Wondering why there are pumpkins in your Rice Krispies, orange icing oozing from your Oreos and jack-o-lanterns in your Campbell's soup? Forget that old black magic. The wizards of marketing are at work.
With an estimated $2.5-billion in retail sales, the business of spooking American consumers has become huge. Depending on the source, Halloween season now ranks as one of the five most lucrative for retailers and in some sectors ranks second only to Christmas for product sales.
The trick to treating consumers lies in recognizing the appeal that Halloween holds for Americans of all ages, says Brian Sansoni, a spokesman for Grocery Manufacturers of America, a Washington, D.C.-based trade group representing food producers.
"Halloween isn't just for kids anymore," Sansoni says. "America's brand-name manufacturers are very eager to provide consumers of all ages with the products they enjoy _ specifically, the treats that they enjoy _ in holiday forms."
"Halloween has become a tremendous, tremendous holiday," says Susan Smith, spokeswoman for the Chocolate Manufacturers Association, an organization representing confectioners from offices in Maclean, Va.
Of the approximately $3.12-billion in total annual sales of chocolate candy in U.S. markets sold through supermarkets last year, more than one-fourth of those sales occurred between Sept. 15 and Nov. 10, according to Information Resources Inc., a data-tracking provider for the food service industry based in Chicago.
More and more non-chocolate products are also emerging: Mootown Snacks (mini-packs of cheese spread and cracker sticks or honey graham cookie sticks with vanilla cream and rainbow sprinkles), BooMallows (flavored creature-shaped marshmallows), Sand Witches (vanilla cream cookie packs embossed with witches), Pepperidge Farm Goldfish, miniature "real fruit" Fruit Roll-ups and Trix snacks (Betty Crocker/General Mills' ploy to suggest "healthfulness" as a Halloween alternative).
That's why Rice Krispies, one of the nation's most popular ready-to-eat breakfast cereals, got dressed up for the holidays.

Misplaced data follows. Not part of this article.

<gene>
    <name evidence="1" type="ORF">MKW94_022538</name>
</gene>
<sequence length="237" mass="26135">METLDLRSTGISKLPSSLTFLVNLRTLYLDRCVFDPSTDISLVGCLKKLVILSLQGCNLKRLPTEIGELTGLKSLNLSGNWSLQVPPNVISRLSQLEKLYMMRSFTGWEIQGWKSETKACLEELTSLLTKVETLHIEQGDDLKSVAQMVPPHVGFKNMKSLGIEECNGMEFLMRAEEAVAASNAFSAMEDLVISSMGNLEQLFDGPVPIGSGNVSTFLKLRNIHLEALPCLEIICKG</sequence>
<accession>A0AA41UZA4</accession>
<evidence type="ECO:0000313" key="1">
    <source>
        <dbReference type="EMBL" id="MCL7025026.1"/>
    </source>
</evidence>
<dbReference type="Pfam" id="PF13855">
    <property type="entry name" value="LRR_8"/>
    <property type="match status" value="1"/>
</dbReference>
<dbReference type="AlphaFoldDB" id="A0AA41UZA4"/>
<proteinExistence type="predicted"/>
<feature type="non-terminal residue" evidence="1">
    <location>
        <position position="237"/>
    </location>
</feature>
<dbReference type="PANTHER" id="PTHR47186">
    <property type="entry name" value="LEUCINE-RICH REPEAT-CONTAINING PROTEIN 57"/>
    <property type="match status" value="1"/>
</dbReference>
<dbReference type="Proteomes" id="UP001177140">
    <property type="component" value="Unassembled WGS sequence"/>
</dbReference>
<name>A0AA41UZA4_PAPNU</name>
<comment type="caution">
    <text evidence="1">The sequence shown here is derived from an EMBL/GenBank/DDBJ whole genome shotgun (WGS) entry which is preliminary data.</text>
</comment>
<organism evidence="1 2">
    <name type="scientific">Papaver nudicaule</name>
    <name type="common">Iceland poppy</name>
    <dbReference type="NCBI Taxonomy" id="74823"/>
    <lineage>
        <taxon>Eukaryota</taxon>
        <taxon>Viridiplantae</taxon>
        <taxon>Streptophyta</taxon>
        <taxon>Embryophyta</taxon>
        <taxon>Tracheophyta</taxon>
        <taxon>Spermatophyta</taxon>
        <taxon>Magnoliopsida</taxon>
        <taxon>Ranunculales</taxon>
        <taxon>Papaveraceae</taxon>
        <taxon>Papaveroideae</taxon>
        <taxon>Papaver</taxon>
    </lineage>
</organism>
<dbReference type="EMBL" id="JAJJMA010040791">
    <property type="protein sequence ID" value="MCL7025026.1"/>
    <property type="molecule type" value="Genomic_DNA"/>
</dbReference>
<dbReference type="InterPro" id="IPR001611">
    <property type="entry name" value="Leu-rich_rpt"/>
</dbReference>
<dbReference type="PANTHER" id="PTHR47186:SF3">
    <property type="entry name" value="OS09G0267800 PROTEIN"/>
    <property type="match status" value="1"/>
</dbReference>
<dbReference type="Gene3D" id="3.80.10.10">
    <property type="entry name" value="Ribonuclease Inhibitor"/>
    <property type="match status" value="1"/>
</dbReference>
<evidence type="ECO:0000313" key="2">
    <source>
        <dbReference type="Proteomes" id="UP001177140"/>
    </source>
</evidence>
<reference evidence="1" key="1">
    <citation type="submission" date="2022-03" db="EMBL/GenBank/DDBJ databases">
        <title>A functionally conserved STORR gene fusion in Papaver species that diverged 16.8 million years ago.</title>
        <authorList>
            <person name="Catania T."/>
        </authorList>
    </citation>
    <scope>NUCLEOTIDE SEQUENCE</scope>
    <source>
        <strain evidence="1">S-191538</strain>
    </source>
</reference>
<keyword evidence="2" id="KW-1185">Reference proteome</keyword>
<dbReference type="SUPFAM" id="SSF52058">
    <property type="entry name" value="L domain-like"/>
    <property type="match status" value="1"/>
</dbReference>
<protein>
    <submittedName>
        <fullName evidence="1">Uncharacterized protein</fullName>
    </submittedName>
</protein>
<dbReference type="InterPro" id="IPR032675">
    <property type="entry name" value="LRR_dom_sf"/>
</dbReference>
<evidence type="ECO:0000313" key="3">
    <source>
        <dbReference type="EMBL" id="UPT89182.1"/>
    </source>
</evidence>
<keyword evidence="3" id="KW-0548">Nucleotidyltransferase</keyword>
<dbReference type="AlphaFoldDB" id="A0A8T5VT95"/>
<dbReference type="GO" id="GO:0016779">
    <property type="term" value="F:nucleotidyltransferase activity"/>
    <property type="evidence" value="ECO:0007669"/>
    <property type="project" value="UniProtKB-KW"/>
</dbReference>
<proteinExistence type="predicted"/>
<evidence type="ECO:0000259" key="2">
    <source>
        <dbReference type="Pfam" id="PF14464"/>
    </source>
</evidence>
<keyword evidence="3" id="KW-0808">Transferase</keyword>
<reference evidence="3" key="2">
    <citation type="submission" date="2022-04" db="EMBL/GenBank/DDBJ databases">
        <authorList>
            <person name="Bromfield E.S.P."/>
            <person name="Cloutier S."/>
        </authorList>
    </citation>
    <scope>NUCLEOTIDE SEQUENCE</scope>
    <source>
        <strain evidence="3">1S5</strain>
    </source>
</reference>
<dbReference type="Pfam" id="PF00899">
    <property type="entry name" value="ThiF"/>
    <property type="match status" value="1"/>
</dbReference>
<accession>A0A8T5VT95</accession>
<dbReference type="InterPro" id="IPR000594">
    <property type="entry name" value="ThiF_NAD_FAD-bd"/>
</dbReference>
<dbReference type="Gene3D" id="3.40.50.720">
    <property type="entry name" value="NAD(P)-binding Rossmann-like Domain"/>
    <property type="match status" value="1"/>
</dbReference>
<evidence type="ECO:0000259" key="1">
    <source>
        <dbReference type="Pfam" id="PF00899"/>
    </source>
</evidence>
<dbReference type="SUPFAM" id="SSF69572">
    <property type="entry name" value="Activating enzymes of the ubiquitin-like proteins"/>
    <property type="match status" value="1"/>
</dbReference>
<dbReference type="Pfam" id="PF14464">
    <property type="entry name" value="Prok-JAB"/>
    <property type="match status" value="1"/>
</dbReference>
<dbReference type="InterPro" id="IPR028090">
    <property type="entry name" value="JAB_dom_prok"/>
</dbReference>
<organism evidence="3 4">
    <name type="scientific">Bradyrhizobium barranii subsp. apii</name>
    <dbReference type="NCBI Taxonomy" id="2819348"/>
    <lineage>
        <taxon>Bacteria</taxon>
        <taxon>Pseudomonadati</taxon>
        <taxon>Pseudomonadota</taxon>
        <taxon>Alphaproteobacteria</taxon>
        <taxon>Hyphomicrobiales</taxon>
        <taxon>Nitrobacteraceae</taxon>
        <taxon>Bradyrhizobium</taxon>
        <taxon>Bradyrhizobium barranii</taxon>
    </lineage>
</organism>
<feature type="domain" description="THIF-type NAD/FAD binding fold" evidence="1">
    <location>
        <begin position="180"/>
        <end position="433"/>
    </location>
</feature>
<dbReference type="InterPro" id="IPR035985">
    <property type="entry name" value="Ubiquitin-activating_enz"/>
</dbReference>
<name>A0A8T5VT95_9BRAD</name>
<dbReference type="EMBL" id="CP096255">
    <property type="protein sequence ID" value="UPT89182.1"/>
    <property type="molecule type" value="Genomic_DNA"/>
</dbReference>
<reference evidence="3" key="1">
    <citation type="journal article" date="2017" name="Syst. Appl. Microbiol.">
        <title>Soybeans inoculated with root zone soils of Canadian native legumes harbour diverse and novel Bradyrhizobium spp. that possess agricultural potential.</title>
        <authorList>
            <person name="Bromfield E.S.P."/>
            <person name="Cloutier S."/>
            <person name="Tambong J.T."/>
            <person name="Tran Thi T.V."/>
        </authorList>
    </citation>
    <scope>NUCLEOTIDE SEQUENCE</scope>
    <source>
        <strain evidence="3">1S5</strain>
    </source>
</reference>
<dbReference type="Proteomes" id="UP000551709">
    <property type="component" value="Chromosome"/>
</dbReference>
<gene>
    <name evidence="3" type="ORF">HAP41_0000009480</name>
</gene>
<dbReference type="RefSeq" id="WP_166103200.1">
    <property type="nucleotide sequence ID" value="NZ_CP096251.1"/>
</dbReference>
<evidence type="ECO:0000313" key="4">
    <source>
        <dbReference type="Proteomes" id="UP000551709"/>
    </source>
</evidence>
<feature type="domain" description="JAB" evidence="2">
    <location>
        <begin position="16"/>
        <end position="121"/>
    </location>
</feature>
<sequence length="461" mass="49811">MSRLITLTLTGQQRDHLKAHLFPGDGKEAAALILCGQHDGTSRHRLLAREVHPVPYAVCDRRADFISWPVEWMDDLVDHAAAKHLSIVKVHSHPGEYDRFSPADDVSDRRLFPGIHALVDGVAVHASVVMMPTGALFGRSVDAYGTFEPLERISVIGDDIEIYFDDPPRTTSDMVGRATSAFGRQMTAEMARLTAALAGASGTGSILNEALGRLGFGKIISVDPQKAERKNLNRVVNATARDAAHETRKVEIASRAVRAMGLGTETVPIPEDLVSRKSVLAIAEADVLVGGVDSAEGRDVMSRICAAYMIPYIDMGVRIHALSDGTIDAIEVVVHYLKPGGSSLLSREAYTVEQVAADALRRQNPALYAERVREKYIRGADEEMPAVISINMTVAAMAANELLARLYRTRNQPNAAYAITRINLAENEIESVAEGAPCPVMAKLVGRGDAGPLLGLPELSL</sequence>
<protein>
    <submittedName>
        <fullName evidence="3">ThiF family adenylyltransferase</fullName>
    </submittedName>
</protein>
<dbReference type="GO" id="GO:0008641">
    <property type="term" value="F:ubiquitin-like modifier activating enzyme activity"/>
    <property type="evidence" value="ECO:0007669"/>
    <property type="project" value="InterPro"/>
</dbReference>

This is the third year running that Kellogg Co., the Battle Creek, Mich., cereal giant, has issued a holiday version of the perennial favorite. Halloween Rice Krispies feature "fun orange shapes" and green-tinted Krispies scattered throughout the toasted rice cereal. The company also markets Spooky Froot Loops, with ghost-shaped marshmallow bits, for Halloween and Ho Ho Holiday Rice Krispies, with red-and-green Krispies, for Christmas.
Sales "would be in the millions of packages," Karen Kafer, director of corporate communications for Kellogg, says, calling specific figures proprietary, "but the product is nationally distributed, and Rice Krispies is one of our top five brands," she says, adding that the Halloween version routinely sells out before Oct. 31.
That kind of popularity prompted the Campbell Soup Co. to conjure up Campbell's Jack O Lantern condensed soup, with pumpkin-shaped pastas in chicken broth. Currently in test-market, the brand is available only in Ohio, but there is every likelihood, says spokesman Kevin G. Lowery, that the product will sell nationwide next year.
"Go into the candy aisle on Nov. 1, and you'll find a lot of candy left, and (retailers) don't want it around," Lowery says, "which is why we didn't call it "Halloween Soup.' It's "Jack O Lantern soup,' a fun thing that both kids and parents participate in, and it's okay to have your jack-o'-lantern after Halloween."